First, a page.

Using DISC Personality Tests to Improve Email Communication in the Workplace

Using DISC Personality Tests to Improve Workplace Email Communication

The DISC personality test, based on the DISC model (dominance, influence, steadiness, conscientiousness) founded by William Moulton Marston, is an excellent assessment tool to help improve workplace email communication. Each personality type has its work style tendencies, preferences, and dislikes, both for sending and receiving messages, leading to misunderstandings or conflicts.

DISC personalities by type, D personality, I personality, S personality, C personalityOf course, you'll need to know where you fit in and your DISC personality type before you can begin capitalizing on all of these great tips. Be sure to take the DISC assessment if you don't already know your DISC profile, and then utilize all of the information below for enhancing your email communications. You'll also gain invaluable insight into all aspects of your personal and professional life.

D Personality: Task-Oriented & Active

  • Sending: D types tend to be direct and straight to the point, which a reader could potentially misinterpret as angry or bossy. Go out of your way to add an introduction sentence such as, "Hello. Hope you're having a nice day. I have a quick question..." to solve this problem.
  • Receiving: D personality styles respond well to concise, well-ordered emails, such as bullet points or quick questions, but will likely gloss over messages that are longer or harder to read. You need to be direct and high-level to make sure it gets across to a D style.

I Personality: People-Oriented & Active

  • Sending: I personality styles may write lengthy emails filled with jokes, emoticons, and more. The email must accurately convey their tone, but it might take a while to get to the point. Depending on the audience or situation, it will be essential to be more direct and to-the-point.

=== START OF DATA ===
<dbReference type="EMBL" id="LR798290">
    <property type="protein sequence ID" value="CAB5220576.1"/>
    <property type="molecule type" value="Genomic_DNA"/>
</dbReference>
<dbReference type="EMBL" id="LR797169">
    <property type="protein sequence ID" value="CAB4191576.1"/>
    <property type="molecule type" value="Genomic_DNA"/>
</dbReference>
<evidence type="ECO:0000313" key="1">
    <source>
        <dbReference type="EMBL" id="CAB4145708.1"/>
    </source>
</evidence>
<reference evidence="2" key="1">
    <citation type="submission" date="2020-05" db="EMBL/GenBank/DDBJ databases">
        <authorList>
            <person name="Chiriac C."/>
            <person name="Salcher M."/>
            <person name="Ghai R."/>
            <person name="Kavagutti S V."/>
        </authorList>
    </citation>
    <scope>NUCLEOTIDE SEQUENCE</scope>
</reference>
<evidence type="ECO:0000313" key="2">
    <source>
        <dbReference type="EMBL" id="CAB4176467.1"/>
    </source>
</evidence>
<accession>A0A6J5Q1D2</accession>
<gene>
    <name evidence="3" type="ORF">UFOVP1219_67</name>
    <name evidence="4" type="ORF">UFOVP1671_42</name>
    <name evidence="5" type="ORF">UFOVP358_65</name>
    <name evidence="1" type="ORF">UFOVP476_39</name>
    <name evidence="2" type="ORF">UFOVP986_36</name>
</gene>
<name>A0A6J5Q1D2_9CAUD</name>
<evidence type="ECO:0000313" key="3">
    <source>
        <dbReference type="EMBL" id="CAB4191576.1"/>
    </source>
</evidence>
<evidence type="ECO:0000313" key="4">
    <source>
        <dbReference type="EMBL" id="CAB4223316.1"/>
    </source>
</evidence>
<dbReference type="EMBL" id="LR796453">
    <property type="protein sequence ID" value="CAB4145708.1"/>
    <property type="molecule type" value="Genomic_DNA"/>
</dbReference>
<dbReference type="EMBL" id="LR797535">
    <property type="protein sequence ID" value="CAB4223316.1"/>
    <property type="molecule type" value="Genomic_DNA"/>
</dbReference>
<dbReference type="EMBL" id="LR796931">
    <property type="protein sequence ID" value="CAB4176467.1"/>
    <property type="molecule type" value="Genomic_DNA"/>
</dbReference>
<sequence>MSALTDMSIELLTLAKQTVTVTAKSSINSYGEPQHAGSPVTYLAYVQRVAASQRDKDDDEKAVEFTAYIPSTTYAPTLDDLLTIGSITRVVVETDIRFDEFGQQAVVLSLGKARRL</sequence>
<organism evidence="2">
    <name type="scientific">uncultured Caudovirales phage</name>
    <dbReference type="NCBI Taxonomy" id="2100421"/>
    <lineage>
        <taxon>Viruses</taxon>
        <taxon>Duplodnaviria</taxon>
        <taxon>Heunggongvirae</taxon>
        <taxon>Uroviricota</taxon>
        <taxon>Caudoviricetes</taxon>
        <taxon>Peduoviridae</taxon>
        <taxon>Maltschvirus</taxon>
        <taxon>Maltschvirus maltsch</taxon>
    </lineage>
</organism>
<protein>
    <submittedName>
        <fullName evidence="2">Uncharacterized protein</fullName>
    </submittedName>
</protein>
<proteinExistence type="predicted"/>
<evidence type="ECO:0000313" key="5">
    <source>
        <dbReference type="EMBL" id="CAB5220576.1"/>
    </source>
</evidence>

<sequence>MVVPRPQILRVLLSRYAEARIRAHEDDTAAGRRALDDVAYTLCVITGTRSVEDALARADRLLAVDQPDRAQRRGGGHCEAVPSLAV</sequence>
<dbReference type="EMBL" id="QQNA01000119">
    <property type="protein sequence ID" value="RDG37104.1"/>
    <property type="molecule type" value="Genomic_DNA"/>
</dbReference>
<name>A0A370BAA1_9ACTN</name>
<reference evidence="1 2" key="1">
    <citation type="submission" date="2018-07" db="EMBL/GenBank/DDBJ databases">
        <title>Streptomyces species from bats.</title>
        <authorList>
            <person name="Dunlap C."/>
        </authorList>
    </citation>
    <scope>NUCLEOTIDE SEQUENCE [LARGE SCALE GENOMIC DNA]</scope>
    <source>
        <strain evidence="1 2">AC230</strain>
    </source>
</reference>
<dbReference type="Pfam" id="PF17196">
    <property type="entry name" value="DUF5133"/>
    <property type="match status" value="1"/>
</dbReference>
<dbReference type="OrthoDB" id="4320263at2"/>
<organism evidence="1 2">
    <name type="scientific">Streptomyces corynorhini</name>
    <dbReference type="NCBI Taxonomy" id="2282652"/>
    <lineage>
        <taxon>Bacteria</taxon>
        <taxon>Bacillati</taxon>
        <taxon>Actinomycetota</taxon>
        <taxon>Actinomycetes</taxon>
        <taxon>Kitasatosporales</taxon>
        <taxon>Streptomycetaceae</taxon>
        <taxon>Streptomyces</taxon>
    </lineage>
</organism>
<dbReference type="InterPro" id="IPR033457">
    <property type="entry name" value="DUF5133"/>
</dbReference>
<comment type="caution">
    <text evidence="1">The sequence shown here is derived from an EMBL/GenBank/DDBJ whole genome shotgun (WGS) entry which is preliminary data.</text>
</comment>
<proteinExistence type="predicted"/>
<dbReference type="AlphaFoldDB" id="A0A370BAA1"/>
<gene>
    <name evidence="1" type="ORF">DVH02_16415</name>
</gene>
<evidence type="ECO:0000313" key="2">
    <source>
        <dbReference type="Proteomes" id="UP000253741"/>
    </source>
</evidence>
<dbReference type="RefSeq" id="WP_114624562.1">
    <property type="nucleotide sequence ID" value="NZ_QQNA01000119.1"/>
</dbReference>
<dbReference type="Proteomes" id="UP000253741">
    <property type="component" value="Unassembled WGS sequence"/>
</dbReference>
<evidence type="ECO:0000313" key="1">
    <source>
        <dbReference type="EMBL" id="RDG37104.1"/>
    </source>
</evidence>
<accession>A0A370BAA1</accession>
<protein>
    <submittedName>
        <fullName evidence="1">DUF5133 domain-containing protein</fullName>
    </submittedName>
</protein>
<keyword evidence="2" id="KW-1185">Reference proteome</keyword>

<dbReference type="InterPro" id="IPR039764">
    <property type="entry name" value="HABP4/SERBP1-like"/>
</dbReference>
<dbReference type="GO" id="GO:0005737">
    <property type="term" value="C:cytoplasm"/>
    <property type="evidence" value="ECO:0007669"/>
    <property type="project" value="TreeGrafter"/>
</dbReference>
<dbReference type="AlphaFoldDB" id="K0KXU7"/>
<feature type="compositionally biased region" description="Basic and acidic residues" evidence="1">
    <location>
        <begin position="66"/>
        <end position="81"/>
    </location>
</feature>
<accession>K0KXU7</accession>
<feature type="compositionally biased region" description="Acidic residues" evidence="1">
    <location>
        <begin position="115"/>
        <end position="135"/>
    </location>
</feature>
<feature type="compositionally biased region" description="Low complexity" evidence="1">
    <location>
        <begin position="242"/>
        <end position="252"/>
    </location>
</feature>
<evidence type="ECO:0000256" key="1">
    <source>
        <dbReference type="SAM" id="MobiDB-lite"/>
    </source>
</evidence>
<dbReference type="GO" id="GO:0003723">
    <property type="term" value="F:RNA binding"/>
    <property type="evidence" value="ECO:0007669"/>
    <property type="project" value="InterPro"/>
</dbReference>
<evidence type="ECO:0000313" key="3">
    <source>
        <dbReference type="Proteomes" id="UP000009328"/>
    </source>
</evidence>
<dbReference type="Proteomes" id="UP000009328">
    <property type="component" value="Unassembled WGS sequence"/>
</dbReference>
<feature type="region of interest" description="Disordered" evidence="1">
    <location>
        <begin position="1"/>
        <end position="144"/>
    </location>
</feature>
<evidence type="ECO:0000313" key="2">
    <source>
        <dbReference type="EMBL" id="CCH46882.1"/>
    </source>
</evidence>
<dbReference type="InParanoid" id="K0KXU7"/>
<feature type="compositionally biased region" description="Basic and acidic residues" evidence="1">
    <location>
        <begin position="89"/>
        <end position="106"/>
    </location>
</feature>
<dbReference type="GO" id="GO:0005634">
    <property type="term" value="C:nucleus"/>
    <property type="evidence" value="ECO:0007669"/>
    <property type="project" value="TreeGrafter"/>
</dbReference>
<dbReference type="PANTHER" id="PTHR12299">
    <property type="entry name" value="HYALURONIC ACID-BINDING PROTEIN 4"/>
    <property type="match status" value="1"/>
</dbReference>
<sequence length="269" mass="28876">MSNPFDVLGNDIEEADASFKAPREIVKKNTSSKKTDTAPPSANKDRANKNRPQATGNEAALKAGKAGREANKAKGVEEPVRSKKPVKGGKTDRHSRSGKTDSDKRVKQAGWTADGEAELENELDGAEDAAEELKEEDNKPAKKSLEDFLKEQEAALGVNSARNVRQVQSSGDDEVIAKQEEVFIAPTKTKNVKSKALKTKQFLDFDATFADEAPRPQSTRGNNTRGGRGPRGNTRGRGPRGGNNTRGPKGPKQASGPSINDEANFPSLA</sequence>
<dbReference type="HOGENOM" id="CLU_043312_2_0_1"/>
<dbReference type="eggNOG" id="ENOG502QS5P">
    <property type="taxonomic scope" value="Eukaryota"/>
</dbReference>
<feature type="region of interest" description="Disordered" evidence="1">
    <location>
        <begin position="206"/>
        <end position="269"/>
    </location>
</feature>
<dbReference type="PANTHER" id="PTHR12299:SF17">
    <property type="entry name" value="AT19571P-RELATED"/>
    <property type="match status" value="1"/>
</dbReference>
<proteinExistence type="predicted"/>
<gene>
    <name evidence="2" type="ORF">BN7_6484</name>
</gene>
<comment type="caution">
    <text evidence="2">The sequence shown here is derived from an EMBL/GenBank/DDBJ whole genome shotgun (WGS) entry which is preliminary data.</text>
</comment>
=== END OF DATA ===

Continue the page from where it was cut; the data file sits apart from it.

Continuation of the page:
• Receiving: I types need messages that help them get organized or have explicit instructions or answers. Otherwise, they may lose attention and patience. They typically don't check their emails often and if you don't hear back from them right away, you might need to send them a reminder.

S Personality: People-Oriented & Passive

  • Sending: S personalities want their audience to feel good about their messages. Make it personal, ask questions, and use emoticons to display a positive tone. However, they are adept at changing messages to a more concise and direct format depending on the audience.
  • Receiving: S types will read through email messages in their entirety. The direct and abrupt seeming tone of messages from D styles bother them.

C Personality: Task-Oriented & Passive

  • Sending: C personality types care about ensuring the complete accuracy and detail of their messages. They will re-read their emails to ensure accurate spelling, grammar, and other information while creating lengthy, thorough messages.
  • Receiving: C styles look for detailed and complete responses to their inquiries and to ensure accuracy, and will continue replying with lengthy messages, ideas or questions until this is reached. The long, detailed emails can be highly conflicting for D styles who prefer concise, bullet-point messages.

With the above information, anybody can learn how to communicate more effectively and efficiently via email, tailoring your approach and responses to the various personality types of colleagues or contacts.

If your entire office utilizes the DISC personality test, it will serve as an excellent team-building exercise. Each individual will gain new knowledge about themselves and those they interact with regularly. Everyone can benefit from the improvements in communication by the DISC profile.

What's your DISC personality style? Find out now.

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Written by: PeopleKeys

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